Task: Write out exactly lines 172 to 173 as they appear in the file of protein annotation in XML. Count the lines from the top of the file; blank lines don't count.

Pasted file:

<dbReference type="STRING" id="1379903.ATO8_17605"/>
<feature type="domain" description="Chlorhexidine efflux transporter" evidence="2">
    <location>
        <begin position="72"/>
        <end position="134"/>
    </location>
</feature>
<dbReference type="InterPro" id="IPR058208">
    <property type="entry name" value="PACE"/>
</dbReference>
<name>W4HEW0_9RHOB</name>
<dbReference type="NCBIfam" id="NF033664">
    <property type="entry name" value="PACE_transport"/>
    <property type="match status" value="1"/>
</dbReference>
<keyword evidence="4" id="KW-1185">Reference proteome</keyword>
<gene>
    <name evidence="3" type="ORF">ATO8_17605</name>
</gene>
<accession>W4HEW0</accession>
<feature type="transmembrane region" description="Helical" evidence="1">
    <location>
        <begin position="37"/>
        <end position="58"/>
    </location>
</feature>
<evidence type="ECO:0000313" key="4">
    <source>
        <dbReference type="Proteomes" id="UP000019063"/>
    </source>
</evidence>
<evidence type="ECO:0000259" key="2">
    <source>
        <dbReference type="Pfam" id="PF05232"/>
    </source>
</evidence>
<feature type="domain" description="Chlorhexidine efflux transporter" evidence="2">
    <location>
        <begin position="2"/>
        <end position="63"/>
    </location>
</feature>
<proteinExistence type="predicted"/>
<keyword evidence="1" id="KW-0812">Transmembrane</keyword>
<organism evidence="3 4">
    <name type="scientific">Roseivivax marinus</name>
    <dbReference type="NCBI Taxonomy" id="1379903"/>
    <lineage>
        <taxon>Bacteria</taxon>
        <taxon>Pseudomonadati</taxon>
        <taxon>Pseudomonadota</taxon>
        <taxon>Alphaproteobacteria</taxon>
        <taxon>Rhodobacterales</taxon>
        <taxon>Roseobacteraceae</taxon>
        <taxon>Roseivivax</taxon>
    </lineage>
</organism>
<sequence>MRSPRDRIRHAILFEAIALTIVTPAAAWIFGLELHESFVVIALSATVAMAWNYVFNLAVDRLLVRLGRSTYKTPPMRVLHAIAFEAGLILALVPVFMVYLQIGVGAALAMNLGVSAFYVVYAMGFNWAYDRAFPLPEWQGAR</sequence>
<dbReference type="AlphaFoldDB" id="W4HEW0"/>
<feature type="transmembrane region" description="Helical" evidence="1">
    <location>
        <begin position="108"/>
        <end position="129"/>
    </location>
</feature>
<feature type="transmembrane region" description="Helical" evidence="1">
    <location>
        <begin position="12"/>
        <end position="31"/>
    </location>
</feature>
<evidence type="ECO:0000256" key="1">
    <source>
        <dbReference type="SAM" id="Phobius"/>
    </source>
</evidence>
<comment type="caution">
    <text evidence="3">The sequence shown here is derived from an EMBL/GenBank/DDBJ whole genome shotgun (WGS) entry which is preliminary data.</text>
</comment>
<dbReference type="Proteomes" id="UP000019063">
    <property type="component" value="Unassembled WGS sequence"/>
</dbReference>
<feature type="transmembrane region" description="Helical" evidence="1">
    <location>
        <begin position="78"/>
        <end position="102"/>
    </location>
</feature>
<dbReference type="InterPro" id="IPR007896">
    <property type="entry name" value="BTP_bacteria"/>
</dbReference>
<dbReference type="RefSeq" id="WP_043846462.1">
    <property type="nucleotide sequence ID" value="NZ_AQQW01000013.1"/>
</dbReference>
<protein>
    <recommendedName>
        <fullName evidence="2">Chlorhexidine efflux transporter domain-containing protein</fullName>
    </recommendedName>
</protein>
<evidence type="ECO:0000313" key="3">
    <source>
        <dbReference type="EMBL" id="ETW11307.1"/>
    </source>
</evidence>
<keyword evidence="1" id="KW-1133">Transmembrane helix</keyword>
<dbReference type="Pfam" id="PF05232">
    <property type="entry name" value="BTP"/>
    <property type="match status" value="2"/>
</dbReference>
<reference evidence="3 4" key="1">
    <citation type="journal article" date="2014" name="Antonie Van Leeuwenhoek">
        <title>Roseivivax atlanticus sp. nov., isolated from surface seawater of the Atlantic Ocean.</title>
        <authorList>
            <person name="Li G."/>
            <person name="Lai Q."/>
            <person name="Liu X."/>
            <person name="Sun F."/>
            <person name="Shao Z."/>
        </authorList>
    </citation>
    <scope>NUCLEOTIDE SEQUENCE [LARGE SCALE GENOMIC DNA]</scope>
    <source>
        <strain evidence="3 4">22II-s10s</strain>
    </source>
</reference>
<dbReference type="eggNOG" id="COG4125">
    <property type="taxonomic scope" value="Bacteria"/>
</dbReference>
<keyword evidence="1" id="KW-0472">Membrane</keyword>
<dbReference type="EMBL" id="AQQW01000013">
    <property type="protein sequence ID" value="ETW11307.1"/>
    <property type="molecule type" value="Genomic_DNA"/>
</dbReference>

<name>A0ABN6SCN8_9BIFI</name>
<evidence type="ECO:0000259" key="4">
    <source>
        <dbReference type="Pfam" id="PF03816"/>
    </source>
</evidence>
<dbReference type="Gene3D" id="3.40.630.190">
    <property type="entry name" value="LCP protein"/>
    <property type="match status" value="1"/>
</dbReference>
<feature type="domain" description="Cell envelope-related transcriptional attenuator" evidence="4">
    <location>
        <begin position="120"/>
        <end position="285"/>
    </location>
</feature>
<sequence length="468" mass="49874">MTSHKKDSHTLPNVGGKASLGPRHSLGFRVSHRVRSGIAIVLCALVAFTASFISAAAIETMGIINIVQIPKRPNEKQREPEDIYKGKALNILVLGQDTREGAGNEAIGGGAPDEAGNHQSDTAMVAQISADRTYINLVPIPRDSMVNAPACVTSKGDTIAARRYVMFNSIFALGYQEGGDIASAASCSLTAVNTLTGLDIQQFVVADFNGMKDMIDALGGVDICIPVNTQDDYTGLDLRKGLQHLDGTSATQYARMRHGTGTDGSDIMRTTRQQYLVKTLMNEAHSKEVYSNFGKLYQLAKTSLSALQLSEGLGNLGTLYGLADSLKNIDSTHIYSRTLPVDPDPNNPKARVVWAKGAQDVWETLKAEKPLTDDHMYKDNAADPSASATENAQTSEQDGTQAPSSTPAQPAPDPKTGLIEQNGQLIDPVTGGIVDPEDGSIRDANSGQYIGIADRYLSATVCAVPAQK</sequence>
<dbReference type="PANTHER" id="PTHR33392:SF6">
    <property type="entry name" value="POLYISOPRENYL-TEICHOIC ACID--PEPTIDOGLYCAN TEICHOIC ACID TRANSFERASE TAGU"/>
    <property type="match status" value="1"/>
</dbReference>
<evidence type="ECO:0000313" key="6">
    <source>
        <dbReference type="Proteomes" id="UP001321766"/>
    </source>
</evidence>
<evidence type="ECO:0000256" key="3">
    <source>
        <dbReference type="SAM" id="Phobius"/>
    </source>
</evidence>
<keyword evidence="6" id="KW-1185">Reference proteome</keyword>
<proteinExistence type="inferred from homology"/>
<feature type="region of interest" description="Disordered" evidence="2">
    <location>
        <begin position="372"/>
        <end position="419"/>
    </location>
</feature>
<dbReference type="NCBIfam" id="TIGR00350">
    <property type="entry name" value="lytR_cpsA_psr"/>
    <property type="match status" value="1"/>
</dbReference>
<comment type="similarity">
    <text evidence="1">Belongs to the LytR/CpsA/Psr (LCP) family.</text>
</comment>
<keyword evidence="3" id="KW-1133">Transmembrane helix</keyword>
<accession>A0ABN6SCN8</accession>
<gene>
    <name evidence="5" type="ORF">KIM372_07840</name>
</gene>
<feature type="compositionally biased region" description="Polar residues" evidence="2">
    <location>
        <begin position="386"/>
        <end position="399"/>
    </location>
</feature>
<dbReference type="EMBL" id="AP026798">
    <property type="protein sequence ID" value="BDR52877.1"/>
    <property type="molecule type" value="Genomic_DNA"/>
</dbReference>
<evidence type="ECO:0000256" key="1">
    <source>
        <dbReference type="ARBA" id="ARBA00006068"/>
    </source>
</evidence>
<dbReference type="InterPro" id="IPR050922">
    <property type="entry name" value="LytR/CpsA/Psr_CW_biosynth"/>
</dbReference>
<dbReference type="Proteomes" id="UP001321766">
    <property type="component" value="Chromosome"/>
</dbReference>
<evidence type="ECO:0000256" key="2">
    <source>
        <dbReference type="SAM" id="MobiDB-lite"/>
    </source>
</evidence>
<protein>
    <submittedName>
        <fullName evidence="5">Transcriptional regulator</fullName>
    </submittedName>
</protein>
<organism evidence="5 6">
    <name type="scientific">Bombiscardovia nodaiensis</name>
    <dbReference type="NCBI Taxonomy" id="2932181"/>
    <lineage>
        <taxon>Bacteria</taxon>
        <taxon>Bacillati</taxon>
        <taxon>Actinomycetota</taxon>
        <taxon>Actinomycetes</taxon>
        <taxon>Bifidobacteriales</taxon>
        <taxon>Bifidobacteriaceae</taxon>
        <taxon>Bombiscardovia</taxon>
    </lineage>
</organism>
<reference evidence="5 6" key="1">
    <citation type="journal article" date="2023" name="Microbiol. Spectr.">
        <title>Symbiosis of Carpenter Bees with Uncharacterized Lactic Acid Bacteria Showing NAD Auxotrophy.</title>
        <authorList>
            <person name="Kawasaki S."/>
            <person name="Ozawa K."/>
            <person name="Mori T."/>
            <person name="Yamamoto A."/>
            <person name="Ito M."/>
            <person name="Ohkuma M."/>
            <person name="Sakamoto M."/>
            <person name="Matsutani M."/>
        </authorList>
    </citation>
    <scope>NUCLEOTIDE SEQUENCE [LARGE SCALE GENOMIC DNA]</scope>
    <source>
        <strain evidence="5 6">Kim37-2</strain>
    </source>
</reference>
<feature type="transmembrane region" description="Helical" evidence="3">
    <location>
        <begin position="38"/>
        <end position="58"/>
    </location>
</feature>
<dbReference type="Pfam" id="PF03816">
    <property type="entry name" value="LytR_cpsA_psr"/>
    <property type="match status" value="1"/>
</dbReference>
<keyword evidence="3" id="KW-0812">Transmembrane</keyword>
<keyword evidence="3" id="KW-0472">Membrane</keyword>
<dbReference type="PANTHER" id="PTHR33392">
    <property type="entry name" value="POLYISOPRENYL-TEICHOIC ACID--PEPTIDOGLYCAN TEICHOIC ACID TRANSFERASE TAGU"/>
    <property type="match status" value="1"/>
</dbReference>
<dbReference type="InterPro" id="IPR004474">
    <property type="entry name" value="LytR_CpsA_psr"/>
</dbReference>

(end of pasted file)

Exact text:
</feature>
<dbReference type="NCBIfam" id="TIGR00350">